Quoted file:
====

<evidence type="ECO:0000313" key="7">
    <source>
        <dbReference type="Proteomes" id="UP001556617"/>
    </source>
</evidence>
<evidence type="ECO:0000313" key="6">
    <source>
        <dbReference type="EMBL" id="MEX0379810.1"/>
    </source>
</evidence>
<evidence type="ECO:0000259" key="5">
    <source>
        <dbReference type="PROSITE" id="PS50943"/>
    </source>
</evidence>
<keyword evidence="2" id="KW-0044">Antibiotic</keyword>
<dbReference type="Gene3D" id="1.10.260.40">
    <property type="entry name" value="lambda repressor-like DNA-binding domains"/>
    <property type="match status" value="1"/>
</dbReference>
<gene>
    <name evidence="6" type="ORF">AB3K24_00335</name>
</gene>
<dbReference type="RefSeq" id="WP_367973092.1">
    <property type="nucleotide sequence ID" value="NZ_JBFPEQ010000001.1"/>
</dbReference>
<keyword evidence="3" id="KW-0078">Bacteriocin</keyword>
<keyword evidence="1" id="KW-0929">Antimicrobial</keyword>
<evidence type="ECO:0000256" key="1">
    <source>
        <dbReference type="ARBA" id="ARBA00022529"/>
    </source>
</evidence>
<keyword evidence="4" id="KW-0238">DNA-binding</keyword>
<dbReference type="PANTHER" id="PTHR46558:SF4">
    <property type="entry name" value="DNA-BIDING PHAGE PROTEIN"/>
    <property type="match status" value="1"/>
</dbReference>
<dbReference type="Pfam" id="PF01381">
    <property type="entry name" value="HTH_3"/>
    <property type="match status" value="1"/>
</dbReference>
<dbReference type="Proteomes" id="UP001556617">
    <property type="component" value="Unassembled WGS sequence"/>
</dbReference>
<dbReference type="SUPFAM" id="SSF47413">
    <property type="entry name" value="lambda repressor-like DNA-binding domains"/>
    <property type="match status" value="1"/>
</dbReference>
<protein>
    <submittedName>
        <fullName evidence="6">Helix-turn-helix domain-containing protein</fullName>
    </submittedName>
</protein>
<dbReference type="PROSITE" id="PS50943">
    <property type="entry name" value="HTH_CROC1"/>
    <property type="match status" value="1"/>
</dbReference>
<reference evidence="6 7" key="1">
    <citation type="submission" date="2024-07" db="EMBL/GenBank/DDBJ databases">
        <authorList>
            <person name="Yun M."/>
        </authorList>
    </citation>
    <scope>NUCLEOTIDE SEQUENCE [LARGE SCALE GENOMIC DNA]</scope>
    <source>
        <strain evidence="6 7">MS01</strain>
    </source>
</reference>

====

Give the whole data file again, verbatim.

<evidence type="ECO:0000313" key="7">
    <source>
        <dbReference type="Proteomes" id="UP001556617"/>
    </source>
</evidence>
<evidence type="ECO:0000313" key="6">
    <source>
        <dbReference type="EMBL" id="MEX0379810.1"/>
    </source>
</evidence>
<evidence type="ECO:0000259" key="5">
    <source>
        <dbReference type="PROSITE" id="PS50943"/>
    </source>
</evidence>
<keyword evidence="2" id="KW-0044">Antibiotic</keyword>
<dbReference type="Gene3D" id="1.10.260.40">
    <property type="entry name" value="lambda repressor-like DNA-binding domains"/>
    <property type="match status" value="1"/>
</dbReference>
<gene>
    <name evidence="6" type="ORF">AB3K24_00335</name>
</gene>
<dbReference type="RefSeq" id="WP_367973092.1">
    <property type="nucleotide sequence ID" value="NZ_JBFPEQ010000001.1"/>
</dbReference>
<keyword evidence="3" id="KW-0078">Bacteriocin</keyword>
<keyword evidence="1" id="KW-0929">Antimicrobial</keyword>
<evidence type="ECO:0000256" key="1">
    <source>
        <dbReference type="ARBA" id="ARBA00022529"/>
    </source>
</evidence>
<keyword evidence="4" id="KW-0238">DNA-binding</keyword>
<dbReference type="PANTHER" id="PTHR46558:SF4">
    <property type="entry name" value="DNA-BIDING PHAGE PROTEIN"/>
    <property type="match status" value="1"/>
</dbReference>
<dbReference type="Pfam" id="PF01381">
    <property type="entry name" value="HTH_3"/>
    <property type="match status" value="1"/>
</dbReference>
<dbReference type="Proteomes" id="UP001556617">
    <property type="component" value="Unassembled WGS sequence"/>
</dbReference>
<dbReference type="SUPFAM" id="SSF47413">
    <property type="entry name" value="lambda repressor-like DNA-binding domains"/>
    <property type="match status" value="1"/>
</dbReference>
<protein>
    <submittedName>
        <fullName evidence="6">Helix-turn-helix domain-containing protein</fullName>
    </submittedName>
</protein>
<dbReference type="PROSITE" id="PS50943">
    <property type="entry name" value="HTH_CROC1"/>
    <property type="match status" value="1"/>
</dbReference>
<reference evidence="6 7" key="1">
    <citation type="submission" date="2024-07" db="EMBL/GenBank/DDBJ databases">
        <authorList>
            <person name="Yun M."/>
        </authorList>
    </citation>
    <scope>NUCLEOTIDE SEQUENCE [LARGE SCALE GENOMIC DNA]</scope>
    <source>
        <strain evidence="6 7">MS01</strain>
    </source>
</reference>